Benjamin Hulac looks into the impact of global warming on the economic side.
Climate change is the most severe global economic risk of 2016, the World Economic Forum said yesterday.
The nonprofit economic analysis institution, set to convene next week in Davos, Switzerland, for its yearly meeting, has labeled climate change or related environmental phenomena—extreme weather, major natural catastrophes, mounting greenhouse gas levels, water scarcity, flooding, storms and cyclones—among the top five most likely and significant economic threats the world faced in each of its annual reports since 2011.
The 2016 report, the latest installment of a report the WEF has published since 2007, marks the first time an environmental risk tops the rankings.
“Climate change is exacerbating more risks than ever before in terms of water crises, food shortages, constrained economic growth, weaker societal cohesion and increased security risks,” Cecilia Reyes, the chief risk officer of Zurich Insurance Group Ltd., one of the organizations that worked on the report, said in a statement.
The WEF document does not paint a sanguine picture.
North America’s eastern seaboard, East Asia, Southeast Asia and the South Pacific are particularly exposed to extreme weather patterns and natural catastrophes, according to the report—a survey conducted in the fall of 750 experts, who answered questions about 29 types of global risk, like cyberattacks, government instability and weapons of mass destruction.
Global climate change threatens top producers of wheat, corn, rice and other agricultural commodities, the report notes. Recent years illustrated the “climate vulnerability of G-20 [Group of 20] countries such as India, Russia and the United States—the breadbasket of the world.”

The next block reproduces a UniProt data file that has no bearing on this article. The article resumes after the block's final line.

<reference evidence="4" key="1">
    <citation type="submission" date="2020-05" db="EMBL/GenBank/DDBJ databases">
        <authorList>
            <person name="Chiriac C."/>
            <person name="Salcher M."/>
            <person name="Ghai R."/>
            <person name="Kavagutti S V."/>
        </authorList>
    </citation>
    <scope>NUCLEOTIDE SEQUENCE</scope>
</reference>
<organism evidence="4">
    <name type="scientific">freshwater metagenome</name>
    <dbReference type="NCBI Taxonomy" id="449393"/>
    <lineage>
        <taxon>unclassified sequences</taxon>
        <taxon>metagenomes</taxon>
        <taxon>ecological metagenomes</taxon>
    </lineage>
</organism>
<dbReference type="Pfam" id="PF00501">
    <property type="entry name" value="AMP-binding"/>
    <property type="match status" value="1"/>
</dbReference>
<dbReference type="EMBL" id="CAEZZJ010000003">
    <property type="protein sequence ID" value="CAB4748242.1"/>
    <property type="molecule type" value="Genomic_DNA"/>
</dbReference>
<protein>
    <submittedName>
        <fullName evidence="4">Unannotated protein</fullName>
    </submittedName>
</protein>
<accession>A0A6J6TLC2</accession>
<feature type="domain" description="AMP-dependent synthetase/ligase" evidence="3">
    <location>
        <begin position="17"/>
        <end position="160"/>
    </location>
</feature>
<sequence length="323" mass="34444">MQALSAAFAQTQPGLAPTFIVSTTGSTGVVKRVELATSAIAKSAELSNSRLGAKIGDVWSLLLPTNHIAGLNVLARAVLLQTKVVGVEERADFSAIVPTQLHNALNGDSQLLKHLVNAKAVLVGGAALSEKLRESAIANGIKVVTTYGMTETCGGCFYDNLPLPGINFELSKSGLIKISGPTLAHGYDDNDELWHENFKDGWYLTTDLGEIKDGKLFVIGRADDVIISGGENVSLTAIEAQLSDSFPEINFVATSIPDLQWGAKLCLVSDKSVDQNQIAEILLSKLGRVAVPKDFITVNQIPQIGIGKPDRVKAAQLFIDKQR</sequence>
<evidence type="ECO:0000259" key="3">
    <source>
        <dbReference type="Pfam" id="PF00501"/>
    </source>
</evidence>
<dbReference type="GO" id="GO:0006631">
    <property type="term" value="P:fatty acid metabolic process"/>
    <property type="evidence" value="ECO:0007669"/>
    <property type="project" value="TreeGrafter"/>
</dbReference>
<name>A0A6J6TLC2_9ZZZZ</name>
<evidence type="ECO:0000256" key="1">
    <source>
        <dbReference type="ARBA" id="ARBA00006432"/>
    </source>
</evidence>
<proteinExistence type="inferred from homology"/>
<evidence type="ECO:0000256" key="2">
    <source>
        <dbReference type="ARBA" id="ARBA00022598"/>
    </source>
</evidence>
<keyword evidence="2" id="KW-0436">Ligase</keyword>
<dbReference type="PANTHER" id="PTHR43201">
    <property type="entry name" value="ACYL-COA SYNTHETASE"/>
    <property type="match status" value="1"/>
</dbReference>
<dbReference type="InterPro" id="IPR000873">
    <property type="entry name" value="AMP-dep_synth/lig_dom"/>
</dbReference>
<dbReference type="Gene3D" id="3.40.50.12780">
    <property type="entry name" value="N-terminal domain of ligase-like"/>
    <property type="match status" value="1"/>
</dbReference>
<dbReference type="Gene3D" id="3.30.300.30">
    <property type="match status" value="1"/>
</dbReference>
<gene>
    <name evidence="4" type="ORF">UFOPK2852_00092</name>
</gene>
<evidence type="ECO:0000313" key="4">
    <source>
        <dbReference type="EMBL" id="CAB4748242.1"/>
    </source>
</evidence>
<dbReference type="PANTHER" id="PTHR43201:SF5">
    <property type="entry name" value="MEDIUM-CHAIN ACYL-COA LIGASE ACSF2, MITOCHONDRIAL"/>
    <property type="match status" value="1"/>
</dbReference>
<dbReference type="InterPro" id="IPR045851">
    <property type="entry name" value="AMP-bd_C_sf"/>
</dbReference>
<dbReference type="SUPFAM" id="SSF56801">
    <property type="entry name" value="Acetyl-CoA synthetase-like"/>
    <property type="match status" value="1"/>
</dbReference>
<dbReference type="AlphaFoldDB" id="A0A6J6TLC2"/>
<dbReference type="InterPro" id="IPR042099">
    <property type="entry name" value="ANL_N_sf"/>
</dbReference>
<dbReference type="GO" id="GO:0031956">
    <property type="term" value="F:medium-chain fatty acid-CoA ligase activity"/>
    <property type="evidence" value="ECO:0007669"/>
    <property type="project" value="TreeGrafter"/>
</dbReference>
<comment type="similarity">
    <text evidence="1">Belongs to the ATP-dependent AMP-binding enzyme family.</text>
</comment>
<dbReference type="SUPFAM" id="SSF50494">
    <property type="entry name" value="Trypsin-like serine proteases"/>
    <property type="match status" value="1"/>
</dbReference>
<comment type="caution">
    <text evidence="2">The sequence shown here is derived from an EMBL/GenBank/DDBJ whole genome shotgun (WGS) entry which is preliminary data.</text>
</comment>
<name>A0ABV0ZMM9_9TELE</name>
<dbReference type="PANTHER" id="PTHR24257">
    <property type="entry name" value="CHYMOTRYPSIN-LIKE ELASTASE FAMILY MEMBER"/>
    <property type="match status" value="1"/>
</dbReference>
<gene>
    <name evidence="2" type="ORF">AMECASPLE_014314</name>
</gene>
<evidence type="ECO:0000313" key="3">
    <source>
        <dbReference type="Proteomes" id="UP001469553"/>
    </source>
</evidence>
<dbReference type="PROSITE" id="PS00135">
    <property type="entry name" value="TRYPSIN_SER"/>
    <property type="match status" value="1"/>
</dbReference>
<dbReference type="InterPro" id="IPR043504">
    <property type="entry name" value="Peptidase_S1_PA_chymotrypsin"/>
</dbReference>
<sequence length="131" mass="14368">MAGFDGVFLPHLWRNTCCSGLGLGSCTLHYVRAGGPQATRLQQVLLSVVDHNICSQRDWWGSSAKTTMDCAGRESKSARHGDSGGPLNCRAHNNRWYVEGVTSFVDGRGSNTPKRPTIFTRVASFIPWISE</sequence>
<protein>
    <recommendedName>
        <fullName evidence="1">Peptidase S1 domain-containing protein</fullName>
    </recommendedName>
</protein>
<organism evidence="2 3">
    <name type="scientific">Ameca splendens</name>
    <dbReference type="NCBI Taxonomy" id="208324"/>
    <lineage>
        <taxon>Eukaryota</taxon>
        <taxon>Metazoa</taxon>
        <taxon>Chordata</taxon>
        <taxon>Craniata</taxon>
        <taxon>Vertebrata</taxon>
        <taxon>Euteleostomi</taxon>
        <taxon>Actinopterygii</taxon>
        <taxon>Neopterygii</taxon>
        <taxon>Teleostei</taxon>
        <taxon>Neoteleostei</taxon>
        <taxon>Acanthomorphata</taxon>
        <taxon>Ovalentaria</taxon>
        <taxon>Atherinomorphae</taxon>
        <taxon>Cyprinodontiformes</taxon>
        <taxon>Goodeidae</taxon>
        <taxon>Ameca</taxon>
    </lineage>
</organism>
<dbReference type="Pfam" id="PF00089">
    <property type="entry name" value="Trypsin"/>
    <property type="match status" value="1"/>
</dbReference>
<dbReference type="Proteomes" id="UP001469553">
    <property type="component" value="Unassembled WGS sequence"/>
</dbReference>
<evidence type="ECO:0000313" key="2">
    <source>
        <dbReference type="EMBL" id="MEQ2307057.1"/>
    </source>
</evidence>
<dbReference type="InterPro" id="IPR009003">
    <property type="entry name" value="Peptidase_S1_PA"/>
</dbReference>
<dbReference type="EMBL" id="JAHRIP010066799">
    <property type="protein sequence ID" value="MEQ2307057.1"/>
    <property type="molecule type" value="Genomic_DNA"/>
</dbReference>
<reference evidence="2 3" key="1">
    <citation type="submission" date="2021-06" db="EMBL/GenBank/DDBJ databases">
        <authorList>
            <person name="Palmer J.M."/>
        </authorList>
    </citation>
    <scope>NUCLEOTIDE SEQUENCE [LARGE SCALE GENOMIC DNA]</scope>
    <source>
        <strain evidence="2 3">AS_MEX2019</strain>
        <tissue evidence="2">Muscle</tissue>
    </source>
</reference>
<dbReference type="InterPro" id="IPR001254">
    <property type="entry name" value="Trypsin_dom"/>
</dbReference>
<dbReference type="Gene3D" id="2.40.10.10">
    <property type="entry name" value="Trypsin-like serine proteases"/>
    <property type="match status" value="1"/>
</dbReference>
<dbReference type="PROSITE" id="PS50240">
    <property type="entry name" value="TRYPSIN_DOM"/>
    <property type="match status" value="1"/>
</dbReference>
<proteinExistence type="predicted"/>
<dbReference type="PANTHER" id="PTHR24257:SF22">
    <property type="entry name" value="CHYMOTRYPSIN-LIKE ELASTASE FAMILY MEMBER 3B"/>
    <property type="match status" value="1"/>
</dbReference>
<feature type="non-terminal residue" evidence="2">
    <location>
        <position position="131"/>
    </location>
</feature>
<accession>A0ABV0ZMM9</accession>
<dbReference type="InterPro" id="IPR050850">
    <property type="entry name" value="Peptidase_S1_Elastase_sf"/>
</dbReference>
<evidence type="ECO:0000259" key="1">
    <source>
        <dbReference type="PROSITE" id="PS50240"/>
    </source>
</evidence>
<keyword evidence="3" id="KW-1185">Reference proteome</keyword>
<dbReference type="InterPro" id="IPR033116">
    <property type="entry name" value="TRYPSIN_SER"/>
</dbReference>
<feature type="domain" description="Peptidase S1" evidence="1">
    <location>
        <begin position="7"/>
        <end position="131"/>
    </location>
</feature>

Hot, dry and tense
Climate change is compounding and amplifying other social, economic and humanitarian stresses globally. It is linked to mass and often forced migration; violent conflict between nations and regions; water crises; and, as the world population rises and simultaneously gets hotter, food shortages, the report reads.
“Forced displacement is already at an unprecedented level,” the authors continue, referring to emigration.
In this hotter, water-scarce future, tensions will likely grow between nations.
“Unless current water management practices change significantly, many parts of the world will therefore face growing competition for water between agriculture, energy, industry and cities,” the authors write.
A growing business awareness
Following the worldwide financial meltdown of 2008, the people WEF surveyed listed the collapse of investment prices as the most likely and most grave hazards. Yet that trend shifted.
“Environmental worries have been at the forefront in recent years,” the authors wrote, “reflecting a sense that climate change-related risks have moved from hypothetical to certain because insufficient action has been undertaken to address them.”
Paris ‘a starting point’
Economists, regulators and financial experts have become increasingly vocal about climate risks.
Governor of the Bank of England Mark Carney, in a September speech at Lloyd’s of London headquarters, said the warming climate could “bring potentially profound implications for insurers, financial stability and the economy.”
“It’s a risk that needs to be managed,” Bernhardt said. “The challenge, historically, is that it’s been treated as an uncertainty.”